Earnings Management

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What is 'Earnings Management'

Earnings management is the use of accounting techniques to produce financial reports that present an overly positive view of a company's business activities and financial position. Many accounting rules and principles require company management to make judgments. Earnings management takes advantage of how accounting rules are applied and creates financial statements that inflate earnings, revenue or total assets.

BREAKING DOWN 'Earnings Management'

Companies use earnings management to smooth out fluctuations in earnings and present more consistent profits each month or year. Large fluctuations in income and expenses may be a normal part of a company's operations, but the changes may alarm investors who prefer to see stability and growth. A company's stock price often rises or falls after an earnings announcement, depending on whether the earnings meet or fall short of expectations.

How Managers Feel Pressure

Management can feel pressure to manipulate the company's accounting practices to meet financial expectations and keep the company's stock price up. Many executives receive bonuses based on earnings performance, and others may be eligible for stock options that generate a profit when the stock price increases. Many forms of earnings manipulation are eventually uncovered, either by a CPA firm performing an audit or through required SEC disclosures.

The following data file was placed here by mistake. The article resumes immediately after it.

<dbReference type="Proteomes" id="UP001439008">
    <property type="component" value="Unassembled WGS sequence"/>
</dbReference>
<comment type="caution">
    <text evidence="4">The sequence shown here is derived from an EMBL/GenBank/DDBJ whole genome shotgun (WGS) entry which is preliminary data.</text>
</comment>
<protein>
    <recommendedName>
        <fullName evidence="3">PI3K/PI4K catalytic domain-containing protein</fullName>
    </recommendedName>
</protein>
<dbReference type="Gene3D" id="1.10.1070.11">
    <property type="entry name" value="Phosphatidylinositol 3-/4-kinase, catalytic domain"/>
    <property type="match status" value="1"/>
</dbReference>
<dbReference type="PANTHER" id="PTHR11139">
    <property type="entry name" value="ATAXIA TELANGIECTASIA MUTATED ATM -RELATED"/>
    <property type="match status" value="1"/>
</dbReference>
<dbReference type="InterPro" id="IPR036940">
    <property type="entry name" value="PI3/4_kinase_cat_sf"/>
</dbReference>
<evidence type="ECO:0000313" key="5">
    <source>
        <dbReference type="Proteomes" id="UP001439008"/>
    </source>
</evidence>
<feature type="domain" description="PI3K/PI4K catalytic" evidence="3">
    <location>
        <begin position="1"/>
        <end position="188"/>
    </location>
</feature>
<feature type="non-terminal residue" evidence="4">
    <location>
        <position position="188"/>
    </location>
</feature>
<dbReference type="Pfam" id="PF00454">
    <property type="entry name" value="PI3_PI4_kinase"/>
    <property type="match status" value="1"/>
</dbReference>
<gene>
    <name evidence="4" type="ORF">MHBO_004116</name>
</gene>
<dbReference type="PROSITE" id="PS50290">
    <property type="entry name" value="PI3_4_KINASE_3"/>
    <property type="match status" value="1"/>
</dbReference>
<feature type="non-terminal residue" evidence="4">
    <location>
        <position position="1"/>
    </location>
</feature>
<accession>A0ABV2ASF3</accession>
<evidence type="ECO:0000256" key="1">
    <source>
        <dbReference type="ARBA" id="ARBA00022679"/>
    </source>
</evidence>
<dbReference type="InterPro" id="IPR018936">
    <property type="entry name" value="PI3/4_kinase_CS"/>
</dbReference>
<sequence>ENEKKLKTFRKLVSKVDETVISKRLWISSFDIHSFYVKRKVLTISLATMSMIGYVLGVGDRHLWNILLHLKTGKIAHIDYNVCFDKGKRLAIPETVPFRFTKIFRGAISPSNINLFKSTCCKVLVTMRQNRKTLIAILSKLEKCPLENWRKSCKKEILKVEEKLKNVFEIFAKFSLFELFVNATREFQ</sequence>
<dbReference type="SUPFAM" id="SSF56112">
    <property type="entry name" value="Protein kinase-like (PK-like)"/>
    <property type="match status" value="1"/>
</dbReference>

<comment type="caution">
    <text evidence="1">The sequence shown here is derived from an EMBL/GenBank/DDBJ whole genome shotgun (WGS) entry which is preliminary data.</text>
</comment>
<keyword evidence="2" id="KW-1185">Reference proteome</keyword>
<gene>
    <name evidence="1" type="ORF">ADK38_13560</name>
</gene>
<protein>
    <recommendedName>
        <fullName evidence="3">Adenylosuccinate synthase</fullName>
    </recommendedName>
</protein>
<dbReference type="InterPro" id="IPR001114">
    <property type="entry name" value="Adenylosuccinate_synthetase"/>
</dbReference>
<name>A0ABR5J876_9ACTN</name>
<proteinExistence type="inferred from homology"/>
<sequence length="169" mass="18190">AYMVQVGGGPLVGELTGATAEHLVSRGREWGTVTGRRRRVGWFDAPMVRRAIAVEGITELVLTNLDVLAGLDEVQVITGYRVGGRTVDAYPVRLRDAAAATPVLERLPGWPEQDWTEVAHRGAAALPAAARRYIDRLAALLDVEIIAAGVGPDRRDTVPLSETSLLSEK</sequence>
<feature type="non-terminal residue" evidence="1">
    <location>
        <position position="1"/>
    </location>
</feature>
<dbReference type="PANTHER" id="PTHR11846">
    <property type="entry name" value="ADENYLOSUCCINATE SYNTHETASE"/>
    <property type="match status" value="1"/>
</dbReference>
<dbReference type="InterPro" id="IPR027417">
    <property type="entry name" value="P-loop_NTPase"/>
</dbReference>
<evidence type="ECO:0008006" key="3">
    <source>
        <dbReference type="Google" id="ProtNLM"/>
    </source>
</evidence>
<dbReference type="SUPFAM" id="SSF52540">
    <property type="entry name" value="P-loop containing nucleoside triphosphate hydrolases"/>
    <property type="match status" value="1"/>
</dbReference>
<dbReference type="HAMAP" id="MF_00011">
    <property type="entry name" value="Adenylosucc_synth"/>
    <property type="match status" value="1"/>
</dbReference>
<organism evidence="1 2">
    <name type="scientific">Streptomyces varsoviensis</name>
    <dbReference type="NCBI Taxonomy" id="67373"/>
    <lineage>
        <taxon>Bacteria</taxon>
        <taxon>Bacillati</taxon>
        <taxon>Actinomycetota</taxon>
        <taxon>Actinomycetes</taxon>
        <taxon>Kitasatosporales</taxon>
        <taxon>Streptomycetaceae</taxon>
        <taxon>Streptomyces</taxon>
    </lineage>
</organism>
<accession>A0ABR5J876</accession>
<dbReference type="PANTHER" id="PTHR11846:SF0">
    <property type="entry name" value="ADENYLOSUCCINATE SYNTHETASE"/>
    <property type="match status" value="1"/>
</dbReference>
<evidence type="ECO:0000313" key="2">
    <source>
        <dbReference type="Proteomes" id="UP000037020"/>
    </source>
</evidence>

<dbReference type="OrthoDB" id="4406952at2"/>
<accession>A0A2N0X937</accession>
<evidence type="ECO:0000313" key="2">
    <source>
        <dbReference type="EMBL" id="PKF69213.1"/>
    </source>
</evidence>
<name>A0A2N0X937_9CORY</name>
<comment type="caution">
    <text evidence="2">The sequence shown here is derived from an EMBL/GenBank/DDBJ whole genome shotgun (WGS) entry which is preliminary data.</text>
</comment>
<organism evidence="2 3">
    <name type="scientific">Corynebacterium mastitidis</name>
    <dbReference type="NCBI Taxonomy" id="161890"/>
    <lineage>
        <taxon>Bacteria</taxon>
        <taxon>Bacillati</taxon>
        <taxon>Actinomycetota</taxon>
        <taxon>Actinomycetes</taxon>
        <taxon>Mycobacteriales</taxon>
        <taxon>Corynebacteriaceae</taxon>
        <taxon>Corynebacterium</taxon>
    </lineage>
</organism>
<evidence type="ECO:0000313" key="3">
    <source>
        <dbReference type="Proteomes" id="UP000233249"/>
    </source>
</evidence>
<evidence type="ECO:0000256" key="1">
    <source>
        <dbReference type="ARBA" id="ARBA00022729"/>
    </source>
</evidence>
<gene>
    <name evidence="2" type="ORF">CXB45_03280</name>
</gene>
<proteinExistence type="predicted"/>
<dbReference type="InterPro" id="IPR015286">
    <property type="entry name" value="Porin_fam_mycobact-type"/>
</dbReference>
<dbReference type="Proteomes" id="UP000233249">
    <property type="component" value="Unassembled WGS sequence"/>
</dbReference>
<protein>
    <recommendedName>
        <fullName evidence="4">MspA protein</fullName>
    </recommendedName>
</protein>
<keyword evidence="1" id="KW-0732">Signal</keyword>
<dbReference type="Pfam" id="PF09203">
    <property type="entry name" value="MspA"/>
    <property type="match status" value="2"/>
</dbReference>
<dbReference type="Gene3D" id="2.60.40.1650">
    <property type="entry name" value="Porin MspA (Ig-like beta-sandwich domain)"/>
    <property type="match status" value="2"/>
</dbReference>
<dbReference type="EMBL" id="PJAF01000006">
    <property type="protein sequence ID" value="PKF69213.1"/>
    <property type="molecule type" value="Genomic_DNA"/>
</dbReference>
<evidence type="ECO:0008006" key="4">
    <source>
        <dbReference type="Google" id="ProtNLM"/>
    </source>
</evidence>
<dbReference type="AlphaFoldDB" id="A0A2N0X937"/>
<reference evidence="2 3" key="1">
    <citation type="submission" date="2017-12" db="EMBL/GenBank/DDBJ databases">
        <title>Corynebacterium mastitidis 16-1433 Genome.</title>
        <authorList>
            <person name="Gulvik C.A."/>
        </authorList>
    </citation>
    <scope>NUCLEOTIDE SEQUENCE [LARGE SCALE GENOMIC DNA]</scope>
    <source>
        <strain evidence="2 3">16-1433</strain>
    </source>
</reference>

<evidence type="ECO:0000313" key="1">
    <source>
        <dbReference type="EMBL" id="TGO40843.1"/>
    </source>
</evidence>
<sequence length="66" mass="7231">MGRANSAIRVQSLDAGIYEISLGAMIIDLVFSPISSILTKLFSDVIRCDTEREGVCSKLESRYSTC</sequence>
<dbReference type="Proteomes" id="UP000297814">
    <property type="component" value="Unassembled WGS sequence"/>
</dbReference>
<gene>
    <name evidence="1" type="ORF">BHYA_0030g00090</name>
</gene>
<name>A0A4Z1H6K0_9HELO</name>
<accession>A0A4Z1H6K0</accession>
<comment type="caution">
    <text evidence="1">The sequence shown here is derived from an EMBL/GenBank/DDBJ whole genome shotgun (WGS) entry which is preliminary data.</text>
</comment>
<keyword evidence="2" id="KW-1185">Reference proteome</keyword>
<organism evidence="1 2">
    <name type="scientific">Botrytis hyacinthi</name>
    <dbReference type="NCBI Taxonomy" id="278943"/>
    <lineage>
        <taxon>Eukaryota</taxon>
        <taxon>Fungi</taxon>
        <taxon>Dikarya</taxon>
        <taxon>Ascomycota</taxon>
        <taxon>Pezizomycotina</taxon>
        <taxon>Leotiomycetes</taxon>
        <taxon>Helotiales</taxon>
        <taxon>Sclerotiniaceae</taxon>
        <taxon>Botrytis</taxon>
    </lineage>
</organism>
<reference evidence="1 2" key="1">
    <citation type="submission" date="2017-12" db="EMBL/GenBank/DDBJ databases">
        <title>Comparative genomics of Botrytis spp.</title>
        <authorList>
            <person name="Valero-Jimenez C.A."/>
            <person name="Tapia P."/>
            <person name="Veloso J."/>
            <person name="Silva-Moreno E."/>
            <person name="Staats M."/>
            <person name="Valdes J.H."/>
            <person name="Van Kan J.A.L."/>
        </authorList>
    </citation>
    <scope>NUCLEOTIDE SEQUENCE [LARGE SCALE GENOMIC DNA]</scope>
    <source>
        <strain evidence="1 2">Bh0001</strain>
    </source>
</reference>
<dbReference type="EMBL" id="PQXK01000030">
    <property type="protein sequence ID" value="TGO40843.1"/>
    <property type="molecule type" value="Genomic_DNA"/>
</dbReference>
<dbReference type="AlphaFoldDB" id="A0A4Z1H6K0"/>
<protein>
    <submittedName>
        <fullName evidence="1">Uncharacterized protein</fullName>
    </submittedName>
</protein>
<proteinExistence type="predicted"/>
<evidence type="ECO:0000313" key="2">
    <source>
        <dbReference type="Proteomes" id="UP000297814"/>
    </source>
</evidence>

Examples of Manipulation

One method of manipulation is to change an accounting policy that generates higher earnings in the short term. For example, assume a furniture retailer uses the last-in, first-out (LIFO) method to account for the cost of inventory items sold, which means the newest units purchased are sold first. Since inventory costs typically increase over time, the newer units are more expensive, and this creates a higher cost of sales and a lower profit. If the retailer switches to the first-in, first-out (FIFO) method, the company sells the older, less-expensive units first. FIFO creates a lower cost of sales expense and a higher profit so the company can post higher profits in the short term.

Another form of manipulation is to change company policy so more costs are capitalized rather than expensed immediately. Capitalizing costs as assets delays the recognition of expenses and increases profits in the short term. Assume, for example, company policy dictates that every expense under $1,000 is immediately expensed and costs over $1,000 may be capitalized as assets. If the firm changes the policy and starts to capitalize far more assets, expenses decrease in the short term and profits increase.

Factoring in Accounting Disclosures

A change in accounting policy, however, must be explained to financial statement readers, and that disclosure is usually stated in a footnote to the financial reports. The disclosure is required because of the accounting principle of consistency. Financial statements are comparable if the company uses the same accounting policies each year, and any change in policy must be explained to the financial report reader. As a result, this type of earnings manipulation is usually uncovered.

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